Note how the imagery in the Bible indicates the fundamental nature of each gender’s curse. This highly symbolic and abbreviated mention points out the answer to our fundamental needs. The preacher then compares that with our broad social awareness and tries to show the path out of the Curse. We exit this life triumphant when we have done all that humans can do with God’s illumination and power in the revelation of His character. So the question before us is how we — male and female — handle the mess we are in when born under this curse.

Wallowing in the Fall is an answer. It is the answer chosen by most of humanity, to one degree or another, and the very foundation of Western Civilization. Ours is the anomaly in human existence; all other civilizations took for granted that there was an escape and that it was worthy of our highest aspirations and efforts. This is why I say that discovering universal moral truth is the only proper focus of human searching. The West is the first to avoid that question entirely, striving only to make the most of our fallen existence by asserting forcefully that this all we could possibly have. Whatever passes for higher aspirations in the West is just a better version of our fallen state.

The Curse assumes the worst in the sense that, since Adam and Eve would not stick to their callings, they were not permitted the instinctive knowledge of moral truth. Adam started out in union and communion with nature, able to manage as God’s representative by His moral authority. Since he refused to guard that treasure, it was taken from him and he was left to face nature with barely enough leisure to consider his folly. But it was enough, because God knows our capabilities — He designed us. Our whining is entirely unjustified. While we are here in this world, we can seize upon at least a taste of eternal redemption by embracing the revelation of God. For men, a little more love means a little less sweat. Fundamental to a man’s redemption is learning the empathy that reconnects us with the universe as a living moral entity. We as men are the ones guilty for not guarding that communion; we are the ones who brought the universe under the Curse. It only fights us because we don’t love it enough to sacrifice and redeem it. God gives us a chance to begin the long journey walking back up the path to Eden and redemption of all things.

For a woman to find redemption is learning to negotiate with her man. Eve made an executive decision way out of her reach. Her damned lazy husband didn’t rise up to stop her, which is why the fundamental question for a woman is whether her man is strong enough to restrain the wildness of her weaker nature. His redemption is getting off his butt and taking charge; she’ll both love and hate that. It requires empathy from him to bear her confusion. It takes empathy from her to see what drives him and make the most of it. He offers something powerful enough to justify her surrender; she surrenders and commits in wild abandon. This is high moral truth.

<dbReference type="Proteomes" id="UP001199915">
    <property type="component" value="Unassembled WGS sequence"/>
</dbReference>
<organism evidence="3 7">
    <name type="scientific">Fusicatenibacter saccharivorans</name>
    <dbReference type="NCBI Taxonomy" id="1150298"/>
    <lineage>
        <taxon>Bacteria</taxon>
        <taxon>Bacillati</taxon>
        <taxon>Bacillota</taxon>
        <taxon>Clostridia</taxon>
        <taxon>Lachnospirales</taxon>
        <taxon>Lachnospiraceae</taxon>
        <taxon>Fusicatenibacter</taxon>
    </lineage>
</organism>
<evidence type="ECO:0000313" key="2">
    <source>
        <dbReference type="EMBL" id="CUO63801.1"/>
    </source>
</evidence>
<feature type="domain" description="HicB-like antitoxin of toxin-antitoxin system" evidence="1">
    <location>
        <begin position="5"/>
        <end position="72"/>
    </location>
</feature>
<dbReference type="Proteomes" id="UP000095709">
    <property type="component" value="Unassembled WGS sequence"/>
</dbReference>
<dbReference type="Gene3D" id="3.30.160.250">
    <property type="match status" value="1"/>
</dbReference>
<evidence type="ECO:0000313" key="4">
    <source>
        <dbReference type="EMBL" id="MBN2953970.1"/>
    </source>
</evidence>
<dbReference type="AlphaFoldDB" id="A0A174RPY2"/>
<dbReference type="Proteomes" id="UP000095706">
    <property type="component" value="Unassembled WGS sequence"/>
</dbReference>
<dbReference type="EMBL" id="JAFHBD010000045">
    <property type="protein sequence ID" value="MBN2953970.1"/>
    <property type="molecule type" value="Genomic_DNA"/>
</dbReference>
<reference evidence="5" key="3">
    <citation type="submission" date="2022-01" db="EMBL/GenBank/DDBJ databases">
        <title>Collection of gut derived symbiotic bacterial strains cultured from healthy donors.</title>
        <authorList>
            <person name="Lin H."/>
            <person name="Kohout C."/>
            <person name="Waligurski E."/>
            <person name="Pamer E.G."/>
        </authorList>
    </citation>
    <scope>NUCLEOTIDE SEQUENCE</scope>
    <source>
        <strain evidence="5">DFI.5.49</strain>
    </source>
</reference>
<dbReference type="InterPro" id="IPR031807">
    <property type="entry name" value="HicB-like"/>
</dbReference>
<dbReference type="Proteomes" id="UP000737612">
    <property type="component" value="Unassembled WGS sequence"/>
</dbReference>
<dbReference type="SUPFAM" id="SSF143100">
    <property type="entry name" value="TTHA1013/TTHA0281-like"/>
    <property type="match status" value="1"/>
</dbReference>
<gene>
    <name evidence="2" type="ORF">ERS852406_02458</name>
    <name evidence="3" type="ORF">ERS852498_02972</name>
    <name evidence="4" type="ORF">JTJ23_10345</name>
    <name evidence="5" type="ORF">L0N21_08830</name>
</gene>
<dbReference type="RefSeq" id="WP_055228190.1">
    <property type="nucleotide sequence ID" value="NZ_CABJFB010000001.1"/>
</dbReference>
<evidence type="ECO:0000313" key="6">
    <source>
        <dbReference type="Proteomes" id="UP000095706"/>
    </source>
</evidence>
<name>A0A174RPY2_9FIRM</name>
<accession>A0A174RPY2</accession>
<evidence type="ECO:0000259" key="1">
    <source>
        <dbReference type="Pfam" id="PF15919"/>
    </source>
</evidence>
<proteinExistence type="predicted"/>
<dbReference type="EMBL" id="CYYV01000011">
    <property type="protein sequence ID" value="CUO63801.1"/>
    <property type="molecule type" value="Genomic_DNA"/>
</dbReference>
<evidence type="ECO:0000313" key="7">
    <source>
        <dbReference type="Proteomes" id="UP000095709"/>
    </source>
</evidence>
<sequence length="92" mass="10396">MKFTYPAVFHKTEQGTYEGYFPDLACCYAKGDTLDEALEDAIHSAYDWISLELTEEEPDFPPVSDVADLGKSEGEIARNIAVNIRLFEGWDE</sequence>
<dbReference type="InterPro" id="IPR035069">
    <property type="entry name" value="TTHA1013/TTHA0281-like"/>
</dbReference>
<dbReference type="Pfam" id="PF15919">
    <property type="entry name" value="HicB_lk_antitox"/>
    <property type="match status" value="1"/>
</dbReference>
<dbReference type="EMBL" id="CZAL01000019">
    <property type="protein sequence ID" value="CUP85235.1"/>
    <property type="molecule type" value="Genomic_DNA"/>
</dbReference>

There are exceptions for individuals in both women and men, but our human society was meant to be a collection of moral household dominions. The whole structure of Ancient Near Eastern feudalism is our human nature; this is what we are wired for and it is the path to redemption. The woman cannot take charge and assert her unique approach over the man’s. She is supposed to be somewhat materialistic in the concern for keeping life possible through structure and care. She is supposed to be distracted by caring for the kids and what human life requires. She is not supposed to assume that her instinct is God, but is from God as an input into the whole mission of God’s glory. She is wired to seek a mate who puts God’s glory first, and to commit herself to that mission. It’s all about the mission, and the man is God’s chosen steward for all final decisions. A woman’s redemption is negotiating with a man’s tendency to cast aside everything in pursuit of his vision. He cannot do it without her because he’ll discard essentials due to the narrowness of his vision. He needs reminding of the costs of having to replace essentials that an emergency might justify dropping.

Men are supposed to exclude certain considerations and allow their women to handle those things, but they are also supposed to include her by including her concerns, as well. Men are supposed to know that they cannot enslave their wives, but must accept her wholly, not stripped of inconvenient free will and aspirations as if she were a mere extension of his will. His empathy is how he does that. Her empathy is remembering that God put the man in charge, and he is not a mere extension of her nest-building imperative. Thus, the ultimate redemption of woman is negotiation, not demand. She is not an independent entity offering only contract services; she is owned and owns. It’s not about rights but feudal dominion. She is on the team and teamwork is the redemptive atmosphere. The struggle to preserve the union of two lives within the demands of the mission calling is the human ideal. It is the path to recovering universal morality — this is sexual identity.